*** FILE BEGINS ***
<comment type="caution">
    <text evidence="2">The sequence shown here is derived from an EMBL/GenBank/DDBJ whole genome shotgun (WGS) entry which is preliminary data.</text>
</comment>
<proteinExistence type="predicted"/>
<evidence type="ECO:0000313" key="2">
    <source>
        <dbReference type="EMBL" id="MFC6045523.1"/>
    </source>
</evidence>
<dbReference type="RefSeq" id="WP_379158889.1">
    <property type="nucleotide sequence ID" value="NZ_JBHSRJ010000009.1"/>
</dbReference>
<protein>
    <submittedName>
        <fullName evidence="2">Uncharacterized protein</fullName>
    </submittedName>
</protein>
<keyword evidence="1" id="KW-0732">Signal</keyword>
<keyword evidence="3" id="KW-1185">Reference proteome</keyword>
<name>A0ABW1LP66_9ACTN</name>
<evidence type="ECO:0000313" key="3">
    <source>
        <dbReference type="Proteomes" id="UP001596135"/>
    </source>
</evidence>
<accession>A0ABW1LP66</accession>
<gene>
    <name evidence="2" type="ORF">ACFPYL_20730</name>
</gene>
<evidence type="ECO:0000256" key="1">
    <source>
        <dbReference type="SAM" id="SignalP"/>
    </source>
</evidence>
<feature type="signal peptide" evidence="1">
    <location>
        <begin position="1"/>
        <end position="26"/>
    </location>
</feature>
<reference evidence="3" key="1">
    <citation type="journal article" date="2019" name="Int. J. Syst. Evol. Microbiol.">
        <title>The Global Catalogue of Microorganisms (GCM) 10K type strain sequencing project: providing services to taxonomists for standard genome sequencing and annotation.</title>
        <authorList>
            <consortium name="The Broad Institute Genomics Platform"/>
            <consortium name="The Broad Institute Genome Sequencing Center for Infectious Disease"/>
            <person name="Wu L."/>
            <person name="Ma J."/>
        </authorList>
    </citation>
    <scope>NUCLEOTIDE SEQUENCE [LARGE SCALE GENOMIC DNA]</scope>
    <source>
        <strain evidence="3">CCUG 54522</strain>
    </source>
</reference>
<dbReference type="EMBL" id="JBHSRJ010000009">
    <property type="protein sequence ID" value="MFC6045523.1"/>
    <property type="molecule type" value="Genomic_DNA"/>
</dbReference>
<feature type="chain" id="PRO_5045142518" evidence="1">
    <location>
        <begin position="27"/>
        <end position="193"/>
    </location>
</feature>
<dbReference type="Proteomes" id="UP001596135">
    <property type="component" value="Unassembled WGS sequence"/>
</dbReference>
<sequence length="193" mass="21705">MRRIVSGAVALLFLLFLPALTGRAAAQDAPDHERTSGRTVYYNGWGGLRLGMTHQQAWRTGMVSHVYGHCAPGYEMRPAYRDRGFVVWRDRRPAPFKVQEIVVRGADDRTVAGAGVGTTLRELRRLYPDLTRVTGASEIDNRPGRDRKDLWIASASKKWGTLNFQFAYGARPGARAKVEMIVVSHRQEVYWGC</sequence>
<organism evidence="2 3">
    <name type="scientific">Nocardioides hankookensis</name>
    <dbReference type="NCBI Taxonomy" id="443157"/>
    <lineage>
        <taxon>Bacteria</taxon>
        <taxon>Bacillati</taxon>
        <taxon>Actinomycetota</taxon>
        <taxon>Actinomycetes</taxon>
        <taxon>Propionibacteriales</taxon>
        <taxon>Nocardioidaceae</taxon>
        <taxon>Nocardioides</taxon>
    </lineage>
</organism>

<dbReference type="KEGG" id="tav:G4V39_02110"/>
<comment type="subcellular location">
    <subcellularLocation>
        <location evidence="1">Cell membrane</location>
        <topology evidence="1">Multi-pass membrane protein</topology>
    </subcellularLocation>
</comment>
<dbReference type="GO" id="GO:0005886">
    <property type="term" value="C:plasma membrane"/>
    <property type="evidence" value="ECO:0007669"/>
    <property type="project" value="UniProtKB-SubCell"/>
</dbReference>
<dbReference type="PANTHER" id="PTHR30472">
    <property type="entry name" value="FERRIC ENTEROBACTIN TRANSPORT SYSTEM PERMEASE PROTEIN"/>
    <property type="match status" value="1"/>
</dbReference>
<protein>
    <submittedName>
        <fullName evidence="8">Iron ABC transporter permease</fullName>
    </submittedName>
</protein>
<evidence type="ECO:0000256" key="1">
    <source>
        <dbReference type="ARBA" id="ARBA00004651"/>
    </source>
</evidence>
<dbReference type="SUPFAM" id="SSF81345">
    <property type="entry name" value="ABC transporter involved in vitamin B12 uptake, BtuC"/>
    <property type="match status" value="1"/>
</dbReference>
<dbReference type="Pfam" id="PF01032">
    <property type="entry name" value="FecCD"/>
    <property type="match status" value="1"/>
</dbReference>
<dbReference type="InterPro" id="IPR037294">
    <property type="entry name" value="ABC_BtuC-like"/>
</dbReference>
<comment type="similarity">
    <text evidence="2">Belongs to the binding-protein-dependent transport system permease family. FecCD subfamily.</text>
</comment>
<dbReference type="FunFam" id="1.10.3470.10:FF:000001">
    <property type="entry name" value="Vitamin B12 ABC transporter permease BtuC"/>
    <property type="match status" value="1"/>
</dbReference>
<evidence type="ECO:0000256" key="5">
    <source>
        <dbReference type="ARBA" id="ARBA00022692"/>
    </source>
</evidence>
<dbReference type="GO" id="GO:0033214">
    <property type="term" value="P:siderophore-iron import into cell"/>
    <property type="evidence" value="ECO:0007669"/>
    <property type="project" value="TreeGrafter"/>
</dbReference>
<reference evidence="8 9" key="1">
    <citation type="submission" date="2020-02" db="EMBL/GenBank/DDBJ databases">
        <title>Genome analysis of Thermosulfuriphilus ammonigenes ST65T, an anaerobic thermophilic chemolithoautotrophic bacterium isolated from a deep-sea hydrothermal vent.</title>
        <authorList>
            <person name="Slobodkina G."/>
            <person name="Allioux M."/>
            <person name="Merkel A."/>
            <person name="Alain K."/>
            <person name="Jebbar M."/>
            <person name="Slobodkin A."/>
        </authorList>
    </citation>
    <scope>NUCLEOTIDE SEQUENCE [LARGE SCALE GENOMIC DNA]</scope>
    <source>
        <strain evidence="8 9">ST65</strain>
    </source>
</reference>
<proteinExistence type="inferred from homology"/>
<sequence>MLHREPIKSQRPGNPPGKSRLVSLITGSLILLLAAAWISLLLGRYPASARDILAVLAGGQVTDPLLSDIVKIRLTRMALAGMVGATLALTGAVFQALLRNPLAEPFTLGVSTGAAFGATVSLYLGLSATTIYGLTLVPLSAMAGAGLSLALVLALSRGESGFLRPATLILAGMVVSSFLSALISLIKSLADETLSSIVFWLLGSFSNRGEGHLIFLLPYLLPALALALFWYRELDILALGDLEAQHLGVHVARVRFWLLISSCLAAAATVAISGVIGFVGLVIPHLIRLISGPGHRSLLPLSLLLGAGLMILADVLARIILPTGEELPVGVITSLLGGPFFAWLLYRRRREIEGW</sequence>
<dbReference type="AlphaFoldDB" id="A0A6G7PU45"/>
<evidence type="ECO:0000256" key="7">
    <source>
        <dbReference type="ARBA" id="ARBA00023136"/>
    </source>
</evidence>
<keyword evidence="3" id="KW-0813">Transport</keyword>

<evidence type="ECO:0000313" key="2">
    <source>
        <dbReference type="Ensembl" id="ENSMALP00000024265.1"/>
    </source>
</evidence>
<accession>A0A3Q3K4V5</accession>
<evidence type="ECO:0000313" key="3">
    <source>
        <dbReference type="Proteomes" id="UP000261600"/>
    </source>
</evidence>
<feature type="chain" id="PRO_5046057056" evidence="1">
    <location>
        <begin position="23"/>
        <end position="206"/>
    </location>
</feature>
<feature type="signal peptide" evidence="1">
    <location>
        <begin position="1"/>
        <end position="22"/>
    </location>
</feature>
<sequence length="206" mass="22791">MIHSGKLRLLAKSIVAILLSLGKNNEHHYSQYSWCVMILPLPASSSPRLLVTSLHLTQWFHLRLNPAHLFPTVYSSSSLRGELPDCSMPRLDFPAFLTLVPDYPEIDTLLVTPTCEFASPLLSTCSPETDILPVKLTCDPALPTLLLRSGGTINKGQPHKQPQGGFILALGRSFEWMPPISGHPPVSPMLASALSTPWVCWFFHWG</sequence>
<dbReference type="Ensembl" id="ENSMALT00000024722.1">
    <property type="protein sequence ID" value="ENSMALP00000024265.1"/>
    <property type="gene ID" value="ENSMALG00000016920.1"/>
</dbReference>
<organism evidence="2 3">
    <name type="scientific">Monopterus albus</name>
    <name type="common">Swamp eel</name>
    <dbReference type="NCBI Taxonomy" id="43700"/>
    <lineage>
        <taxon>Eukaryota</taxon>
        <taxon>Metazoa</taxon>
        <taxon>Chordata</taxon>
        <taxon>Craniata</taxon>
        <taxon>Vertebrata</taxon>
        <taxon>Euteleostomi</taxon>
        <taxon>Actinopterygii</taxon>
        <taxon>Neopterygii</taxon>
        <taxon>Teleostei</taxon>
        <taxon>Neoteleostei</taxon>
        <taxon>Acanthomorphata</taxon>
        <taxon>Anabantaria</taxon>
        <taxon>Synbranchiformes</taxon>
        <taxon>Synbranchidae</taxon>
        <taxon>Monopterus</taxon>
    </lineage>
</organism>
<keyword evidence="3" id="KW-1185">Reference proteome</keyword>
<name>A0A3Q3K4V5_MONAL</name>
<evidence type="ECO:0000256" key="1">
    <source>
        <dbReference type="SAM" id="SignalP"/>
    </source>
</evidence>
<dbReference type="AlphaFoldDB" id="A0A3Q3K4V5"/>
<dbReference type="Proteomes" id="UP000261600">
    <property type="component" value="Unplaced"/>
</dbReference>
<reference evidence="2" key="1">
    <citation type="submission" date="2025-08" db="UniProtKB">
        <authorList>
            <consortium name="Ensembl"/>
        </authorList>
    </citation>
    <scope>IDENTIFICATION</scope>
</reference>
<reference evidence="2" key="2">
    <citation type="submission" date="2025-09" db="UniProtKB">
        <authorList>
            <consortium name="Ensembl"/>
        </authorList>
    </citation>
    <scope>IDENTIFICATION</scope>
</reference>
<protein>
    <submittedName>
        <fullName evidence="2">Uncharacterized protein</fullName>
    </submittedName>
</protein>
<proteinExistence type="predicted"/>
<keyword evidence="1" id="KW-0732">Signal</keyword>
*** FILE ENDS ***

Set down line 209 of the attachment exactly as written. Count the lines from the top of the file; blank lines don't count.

        <taxon>Synbranchidae</taxon>